September was a month of laughs in Chinese cinemas. While few were surprised by the box office success of Xu Zheng’s Lost in Hong Kong or aging heartthrob Andy Lau’s Saving Mr. Wu, Goodbye Mr. Loser snuck in as a surprise success.
Yan Fei and Peng Damo’s tragicomic adventure opens with a wedding. But the wedding is no cause for cheers. It’s the marriage of Xia Luo’s dream girl, Qiu Ya, to another man.
Xia is a 30-something failure who has made nothing out of his life since finishing high school. Desperate to win back some dignity, Xia splurges on a large hongbao and snazzy suit. But his carefully purchased illusion of success falls to pieces under the assault of baijiu.
His wife, Ma Dongmei, soon tells the wedding party about her husband’s shameful life and lies, and Xia makes a cowardly bolt for the men’s room to escape from reality.
During a long embrace with the porcelain god, Xia falls asleep and has a long dream and returns to his high school years. He meets his dead mother and sings a song he wrote for Qiu Ya.
When Xia Luo realizes that superstars such as Jay Chou and Pu Shu are still unknown in this time, he decides to do something.
Stealing the songs of the future, Xia rockets to stardom and finds himself on the cover of TIME magazine. He is soon invited to take the stage with Na Ying at the Spring Festival Gala and to write songs for Andy Lau’s new album. Xia dumps Dongmei and marries Qiu Ya, and all his former bullies come to him to beg for connections and cash.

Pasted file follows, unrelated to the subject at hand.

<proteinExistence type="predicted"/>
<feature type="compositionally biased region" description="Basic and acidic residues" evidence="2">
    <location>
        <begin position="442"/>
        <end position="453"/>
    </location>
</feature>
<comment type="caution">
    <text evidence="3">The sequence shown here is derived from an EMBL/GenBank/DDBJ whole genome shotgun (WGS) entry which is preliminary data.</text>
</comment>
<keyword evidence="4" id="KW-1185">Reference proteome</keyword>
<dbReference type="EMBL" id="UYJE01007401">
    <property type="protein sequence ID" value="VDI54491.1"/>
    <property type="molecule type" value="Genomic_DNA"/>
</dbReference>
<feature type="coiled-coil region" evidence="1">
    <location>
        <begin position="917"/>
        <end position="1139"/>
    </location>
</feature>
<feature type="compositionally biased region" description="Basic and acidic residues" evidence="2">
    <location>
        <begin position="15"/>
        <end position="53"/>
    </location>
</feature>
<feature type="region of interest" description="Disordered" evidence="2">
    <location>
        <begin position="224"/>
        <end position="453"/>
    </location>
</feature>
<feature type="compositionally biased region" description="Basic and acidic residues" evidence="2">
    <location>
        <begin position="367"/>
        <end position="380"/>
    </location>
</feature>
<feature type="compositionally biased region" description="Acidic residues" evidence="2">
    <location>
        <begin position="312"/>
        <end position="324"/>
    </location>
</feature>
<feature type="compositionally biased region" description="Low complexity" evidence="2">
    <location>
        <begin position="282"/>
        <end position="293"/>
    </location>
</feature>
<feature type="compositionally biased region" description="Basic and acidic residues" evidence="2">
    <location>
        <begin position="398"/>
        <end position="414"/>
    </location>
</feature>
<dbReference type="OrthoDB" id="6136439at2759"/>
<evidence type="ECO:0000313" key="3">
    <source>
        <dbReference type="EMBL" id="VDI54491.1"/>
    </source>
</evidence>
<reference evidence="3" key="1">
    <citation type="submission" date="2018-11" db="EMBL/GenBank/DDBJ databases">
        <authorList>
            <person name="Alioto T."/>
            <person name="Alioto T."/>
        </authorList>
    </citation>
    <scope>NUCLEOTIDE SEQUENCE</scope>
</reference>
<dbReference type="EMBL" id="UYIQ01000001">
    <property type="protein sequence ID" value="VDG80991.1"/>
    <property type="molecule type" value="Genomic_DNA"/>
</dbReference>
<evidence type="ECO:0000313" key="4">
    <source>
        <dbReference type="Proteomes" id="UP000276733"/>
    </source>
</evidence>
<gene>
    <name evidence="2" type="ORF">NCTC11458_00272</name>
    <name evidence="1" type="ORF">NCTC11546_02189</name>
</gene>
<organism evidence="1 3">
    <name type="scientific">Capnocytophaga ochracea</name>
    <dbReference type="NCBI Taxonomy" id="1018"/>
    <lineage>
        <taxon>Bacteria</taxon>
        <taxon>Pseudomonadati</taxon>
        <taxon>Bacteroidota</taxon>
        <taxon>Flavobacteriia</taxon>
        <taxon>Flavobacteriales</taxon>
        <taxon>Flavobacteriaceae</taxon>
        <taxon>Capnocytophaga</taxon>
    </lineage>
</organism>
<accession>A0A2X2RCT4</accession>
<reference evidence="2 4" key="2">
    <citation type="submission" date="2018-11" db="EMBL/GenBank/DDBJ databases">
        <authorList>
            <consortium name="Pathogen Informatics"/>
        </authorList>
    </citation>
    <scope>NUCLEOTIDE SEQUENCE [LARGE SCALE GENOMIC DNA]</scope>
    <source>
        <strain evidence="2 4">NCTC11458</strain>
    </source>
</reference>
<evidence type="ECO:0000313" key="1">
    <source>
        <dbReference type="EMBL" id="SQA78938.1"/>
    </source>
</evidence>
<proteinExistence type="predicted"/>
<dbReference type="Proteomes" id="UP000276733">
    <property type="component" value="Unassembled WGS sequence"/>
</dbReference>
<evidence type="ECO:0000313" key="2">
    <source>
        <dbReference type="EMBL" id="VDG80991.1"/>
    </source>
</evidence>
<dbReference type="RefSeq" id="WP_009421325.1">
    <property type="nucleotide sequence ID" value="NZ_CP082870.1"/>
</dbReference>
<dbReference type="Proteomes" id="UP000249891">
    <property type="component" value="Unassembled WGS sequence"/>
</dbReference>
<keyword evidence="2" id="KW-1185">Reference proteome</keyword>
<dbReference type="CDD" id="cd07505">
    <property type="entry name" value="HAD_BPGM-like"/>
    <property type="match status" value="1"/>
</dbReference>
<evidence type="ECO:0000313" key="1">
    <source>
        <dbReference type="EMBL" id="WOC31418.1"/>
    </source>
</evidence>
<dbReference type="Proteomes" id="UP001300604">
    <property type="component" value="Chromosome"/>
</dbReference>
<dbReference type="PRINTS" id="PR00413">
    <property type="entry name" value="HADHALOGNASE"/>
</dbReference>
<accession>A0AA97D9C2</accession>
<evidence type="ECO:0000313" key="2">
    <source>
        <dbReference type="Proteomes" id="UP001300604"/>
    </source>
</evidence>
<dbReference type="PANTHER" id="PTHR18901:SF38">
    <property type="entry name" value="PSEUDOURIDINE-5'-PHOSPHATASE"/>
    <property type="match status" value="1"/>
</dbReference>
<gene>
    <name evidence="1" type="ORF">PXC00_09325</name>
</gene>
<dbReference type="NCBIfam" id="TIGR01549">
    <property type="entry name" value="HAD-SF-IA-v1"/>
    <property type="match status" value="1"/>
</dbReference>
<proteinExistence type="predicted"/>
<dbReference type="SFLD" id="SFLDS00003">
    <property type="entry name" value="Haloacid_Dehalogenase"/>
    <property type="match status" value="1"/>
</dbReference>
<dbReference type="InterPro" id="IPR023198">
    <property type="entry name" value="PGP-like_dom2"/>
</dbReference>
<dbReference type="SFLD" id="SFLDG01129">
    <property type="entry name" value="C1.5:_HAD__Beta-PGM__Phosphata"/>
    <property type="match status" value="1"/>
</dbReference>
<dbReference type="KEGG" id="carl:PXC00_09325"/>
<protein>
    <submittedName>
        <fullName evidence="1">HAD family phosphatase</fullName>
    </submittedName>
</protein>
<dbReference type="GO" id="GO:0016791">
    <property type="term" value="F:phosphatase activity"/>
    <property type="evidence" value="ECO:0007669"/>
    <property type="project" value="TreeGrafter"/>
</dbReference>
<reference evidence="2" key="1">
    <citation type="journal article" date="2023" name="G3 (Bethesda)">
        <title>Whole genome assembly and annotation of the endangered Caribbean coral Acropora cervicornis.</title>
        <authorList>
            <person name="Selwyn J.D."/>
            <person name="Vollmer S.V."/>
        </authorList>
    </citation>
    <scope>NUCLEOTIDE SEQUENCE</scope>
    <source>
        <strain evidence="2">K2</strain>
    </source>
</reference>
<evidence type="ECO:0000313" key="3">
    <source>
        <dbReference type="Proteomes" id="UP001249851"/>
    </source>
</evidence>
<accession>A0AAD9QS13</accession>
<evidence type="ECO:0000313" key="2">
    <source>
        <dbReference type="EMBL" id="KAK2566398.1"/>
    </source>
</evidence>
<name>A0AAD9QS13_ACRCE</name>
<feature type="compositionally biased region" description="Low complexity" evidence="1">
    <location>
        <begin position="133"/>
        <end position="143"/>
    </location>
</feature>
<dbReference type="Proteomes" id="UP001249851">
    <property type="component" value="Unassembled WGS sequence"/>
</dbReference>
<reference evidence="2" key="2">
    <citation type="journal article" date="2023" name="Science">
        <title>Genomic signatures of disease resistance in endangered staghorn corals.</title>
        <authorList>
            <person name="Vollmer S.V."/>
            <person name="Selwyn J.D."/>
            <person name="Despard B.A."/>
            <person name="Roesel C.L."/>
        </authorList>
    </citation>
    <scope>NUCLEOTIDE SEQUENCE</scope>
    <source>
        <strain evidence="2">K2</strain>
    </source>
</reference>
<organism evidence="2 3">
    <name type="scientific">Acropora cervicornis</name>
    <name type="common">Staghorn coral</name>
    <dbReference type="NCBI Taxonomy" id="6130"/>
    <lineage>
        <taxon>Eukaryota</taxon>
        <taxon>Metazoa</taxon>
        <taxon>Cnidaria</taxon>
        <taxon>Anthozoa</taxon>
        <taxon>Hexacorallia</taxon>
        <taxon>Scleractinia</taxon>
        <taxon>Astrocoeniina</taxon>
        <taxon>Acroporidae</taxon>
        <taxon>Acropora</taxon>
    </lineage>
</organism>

It’s the perfect life – until he realizes he threw Dongmei under the bus. Eventually, Xia begins to miss his ordinary life and laments how Dongmei was left to marry the class idiot. His regrets reach a new height when he discovers a life of hard partying and high success gave him another gift: HIV.
Swirling back into reality, Xia pushes himself up off the toilet and returns to the wedding with a new appreciation for his mediocre life.
Beyond its happy ending, Goodbye Mr. Loser won applause for its one-liners, such as when Jay Chou loses a singing competition and says, “I feel like living under the shadow of Xia Luo. I just don’t know why.”
But the real success of the comedy was more than its laughs.
Chen Peisi famously said the soul of comedy is tragedy. It pushes people to their highest point and drags them down into sadness.
Online commentator Juluo noted how closely Goodbye Mr. Loser followed this model with Xia Luo’s return to real life. The story ends with Xia Luo and Ma Dongmei enjoying their life, but never mentions whether Xia learned to be a real man.